Title: Vice president of commercial business technology solutions
Jacki Dioguardi’s mother, a Vietnamese immigrant, taught her an important lesson: Regardless of where you come from and what is stacked against you, the value you place in yourself is what gives you strength.
“It wasn’t about education, it was about if you want to learn and are interested in learning, you can accomplish anything,” Dioguardi said. “I never thought of her as less than anything else because she never looked at herself as less than anyone else.”
Dioguardi, who started her career in IT consulting, has taken that belief in herself and a drive to succeed all the way to her current role as vice president of commercial business technology solutions at AbbVie.
Her journey began fresh out of college as a consultant at Arthur Andersen—later transformed into Accenture—then PriceWaterhouseCoopers and IBM. Through that experience, Dioguardi took a liking to life sciences, which led her to Abbott Laboratories' spinal business in 2003. Dioguardi stayed on board after Abbott sold the unit to Zimmer in 2008, and then went back to Abbott for a three-year stint as IT director at the pharma's molecular division. Then, when Abbott spun off AbbVie in 2013, Dioguardi went with it.
After taking over as senior director of enterprise applications at AbbVie, she was tasked with working on IT solutions for separating the spinoff's commercial, manufacturing and supply chain—a sort of Wild West situation given the size of the task at hand.
“I had two young children at the time, and an amazing husband who took on a lot of stuff,” she laughed. “It was tough to figure out the balance, but it was one of the most rewarding things. It made me realize a lot, including [the fact that] people matter more than anything.”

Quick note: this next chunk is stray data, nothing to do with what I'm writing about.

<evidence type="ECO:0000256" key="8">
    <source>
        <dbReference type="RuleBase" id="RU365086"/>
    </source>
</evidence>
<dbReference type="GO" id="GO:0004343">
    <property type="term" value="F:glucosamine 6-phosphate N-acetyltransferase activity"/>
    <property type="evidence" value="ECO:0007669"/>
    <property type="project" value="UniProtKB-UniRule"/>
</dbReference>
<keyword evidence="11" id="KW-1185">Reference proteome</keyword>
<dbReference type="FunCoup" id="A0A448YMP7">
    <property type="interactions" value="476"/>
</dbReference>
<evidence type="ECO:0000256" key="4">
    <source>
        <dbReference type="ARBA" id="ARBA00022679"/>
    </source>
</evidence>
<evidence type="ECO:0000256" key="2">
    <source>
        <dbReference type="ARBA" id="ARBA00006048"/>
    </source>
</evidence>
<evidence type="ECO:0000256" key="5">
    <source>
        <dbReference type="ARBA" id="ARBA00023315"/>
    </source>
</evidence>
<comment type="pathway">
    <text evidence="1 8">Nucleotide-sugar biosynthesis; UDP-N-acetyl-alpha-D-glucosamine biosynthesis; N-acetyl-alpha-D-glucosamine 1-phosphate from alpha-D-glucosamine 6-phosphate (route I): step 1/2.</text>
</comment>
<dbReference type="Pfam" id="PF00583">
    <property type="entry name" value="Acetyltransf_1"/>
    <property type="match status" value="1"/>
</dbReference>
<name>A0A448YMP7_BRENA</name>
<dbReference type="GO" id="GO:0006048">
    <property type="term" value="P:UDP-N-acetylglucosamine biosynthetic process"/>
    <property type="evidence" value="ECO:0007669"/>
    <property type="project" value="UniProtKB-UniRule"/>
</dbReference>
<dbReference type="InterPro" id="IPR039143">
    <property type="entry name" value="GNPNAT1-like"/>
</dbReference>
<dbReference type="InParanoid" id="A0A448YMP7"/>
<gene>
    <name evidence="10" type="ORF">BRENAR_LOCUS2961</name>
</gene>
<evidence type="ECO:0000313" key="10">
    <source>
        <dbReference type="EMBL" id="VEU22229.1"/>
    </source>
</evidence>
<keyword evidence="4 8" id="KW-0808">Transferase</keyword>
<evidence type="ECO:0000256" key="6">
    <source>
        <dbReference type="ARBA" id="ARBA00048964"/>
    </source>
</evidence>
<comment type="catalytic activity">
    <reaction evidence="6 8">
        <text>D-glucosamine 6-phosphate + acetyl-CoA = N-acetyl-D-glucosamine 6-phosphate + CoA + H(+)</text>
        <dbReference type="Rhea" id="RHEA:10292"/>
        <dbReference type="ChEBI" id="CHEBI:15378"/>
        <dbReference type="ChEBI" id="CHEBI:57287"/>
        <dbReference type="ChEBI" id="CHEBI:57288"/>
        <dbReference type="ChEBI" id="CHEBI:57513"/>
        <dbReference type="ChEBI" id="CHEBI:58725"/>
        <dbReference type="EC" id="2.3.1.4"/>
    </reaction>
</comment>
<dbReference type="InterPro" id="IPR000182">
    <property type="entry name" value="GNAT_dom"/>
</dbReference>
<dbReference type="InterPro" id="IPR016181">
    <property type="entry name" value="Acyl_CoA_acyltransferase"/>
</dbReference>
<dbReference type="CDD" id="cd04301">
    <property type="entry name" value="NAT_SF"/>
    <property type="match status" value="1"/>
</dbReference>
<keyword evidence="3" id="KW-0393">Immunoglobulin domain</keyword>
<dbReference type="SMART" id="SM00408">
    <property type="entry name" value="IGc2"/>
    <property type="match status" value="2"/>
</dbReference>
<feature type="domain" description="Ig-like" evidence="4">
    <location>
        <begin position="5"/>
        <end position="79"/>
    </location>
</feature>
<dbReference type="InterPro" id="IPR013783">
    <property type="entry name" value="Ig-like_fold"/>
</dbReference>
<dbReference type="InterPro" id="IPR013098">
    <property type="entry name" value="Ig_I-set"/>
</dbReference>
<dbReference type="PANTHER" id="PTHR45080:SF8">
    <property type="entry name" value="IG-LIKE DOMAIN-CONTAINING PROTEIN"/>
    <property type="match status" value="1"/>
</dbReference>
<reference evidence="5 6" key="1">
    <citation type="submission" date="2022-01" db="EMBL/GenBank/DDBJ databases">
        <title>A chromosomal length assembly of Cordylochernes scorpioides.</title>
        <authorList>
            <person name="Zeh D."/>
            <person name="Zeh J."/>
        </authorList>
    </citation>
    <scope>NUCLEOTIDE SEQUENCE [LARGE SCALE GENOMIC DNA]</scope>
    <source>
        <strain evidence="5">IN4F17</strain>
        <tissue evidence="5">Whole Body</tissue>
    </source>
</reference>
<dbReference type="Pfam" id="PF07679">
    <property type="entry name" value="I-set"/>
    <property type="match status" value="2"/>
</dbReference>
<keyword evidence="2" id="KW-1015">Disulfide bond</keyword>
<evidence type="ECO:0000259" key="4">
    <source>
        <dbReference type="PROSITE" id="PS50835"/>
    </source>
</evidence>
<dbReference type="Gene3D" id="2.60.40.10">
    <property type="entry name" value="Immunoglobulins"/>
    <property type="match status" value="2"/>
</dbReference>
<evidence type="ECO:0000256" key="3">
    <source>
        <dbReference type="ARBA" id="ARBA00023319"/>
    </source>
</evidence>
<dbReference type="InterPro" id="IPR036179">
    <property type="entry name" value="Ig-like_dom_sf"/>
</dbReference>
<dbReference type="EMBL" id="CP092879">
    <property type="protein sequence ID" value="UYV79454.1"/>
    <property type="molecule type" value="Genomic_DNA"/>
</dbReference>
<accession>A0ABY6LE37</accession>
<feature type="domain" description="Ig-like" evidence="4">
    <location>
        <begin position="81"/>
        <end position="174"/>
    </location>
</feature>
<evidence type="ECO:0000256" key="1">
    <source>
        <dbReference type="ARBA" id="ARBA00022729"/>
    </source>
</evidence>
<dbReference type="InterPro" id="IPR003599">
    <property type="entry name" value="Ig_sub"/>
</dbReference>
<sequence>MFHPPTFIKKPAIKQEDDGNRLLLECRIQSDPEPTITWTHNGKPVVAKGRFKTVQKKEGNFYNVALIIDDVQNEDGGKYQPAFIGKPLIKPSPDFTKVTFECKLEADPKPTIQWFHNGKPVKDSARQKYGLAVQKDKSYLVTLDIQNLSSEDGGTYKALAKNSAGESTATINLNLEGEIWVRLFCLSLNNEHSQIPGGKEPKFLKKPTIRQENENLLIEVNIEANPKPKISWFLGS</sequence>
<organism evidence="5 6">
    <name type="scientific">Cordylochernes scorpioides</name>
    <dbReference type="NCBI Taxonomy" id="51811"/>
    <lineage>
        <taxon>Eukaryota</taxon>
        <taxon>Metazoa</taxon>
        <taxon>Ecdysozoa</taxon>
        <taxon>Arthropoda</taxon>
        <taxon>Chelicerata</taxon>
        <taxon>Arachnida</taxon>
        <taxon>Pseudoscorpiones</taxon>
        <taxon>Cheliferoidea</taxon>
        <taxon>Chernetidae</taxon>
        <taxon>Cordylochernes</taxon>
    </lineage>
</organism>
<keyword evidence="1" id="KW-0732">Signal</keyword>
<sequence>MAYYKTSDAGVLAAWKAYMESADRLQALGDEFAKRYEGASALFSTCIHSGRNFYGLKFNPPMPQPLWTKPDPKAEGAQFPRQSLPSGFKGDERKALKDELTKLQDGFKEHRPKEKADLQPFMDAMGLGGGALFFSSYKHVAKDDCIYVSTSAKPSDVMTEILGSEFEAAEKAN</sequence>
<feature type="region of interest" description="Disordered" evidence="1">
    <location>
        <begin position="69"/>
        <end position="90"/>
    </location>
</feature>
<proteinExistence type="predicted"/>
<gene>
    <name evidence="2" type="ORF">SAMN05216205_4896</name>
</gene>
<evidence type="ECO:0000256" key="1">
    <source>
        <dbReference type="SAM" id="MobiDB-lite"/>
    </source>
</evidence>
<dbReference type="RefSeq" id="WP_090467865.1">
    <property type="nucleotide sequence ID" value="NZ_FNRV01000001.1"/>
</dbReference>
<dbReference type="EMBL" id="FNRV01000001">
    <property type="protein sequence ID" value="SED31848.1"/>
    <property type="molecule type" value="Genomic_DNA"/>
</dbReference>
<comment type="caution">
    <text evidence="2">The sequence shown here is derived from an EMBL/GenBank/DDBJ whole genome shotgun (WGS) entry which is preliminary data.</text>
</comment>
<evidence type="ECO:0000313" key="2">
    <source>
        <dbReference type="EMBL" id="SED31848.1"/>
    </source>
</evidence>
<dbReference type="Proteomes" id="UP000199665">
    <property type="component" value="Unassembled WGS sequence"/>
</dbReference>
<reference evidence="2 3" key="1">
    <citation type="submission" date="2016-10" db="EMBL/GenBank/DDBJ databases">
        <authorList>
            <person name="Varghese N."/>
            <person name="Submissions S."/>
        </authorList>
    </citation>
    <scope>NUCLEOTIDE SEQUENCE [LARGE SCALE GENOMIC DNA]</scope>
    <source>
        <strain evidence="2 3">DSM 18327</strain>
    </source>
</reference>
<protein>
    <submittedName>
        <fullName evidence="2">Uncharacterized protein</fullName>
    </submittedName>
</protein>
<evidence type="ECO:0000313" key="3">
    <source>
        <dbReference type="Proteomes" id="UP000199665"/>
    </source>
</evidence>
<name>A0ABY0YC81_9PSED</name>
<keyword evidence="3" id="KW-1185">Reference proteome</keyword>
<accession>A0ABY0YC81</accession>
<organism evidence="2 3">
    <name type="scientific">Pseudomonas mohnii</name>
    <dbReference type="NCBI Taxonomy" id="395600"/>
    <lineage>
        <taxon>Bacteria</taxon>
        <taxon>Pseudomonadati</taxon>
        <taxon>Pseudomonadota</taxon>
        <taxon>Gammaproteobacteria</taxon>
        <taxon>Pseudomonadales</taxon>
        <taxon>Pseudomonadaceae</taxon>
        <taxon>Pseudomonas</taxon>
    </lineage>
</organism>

Since those days, Dioguardi said her team’s goal has been to bring IT and technology to the forefront of AbbVie’s business.
“What we’re really trying to do is say technology is really a part of everything,” she said. “I think the world now is so different because digital has penetrated every aspect of our lives, and there’s really no difference in how you think about it in life sciences.”
As a female leader in a traditionally male-dominated profession, Dioguardi has taken a proactive approach to help her female coworkers focus on their strengths as part of quarterly mentoring sessions at AbbVie.
“As I talk to women starting their careers, it’s a little different now,” she said. “When I started working, to be successful as a woman you had to be like a man. That was the norm. You wanted to emulate those characteristics. We’re finally starting to move to diversity where we are valued the same but we’re allowed to be different.”
Dioguardi takes some of her cues as a leader from Elaine Sorg, president of U.S. commercial operations, immunology and patient services at AbbVie, who “really seeks to understand” instead of being the loudest voice in the room, Dioguardi said.
But closer to home, Dioguardi looks to her 11-year-old daughter—a “headstrong” girl talented in math and writing—as a positive sign of things to come for women in STEM.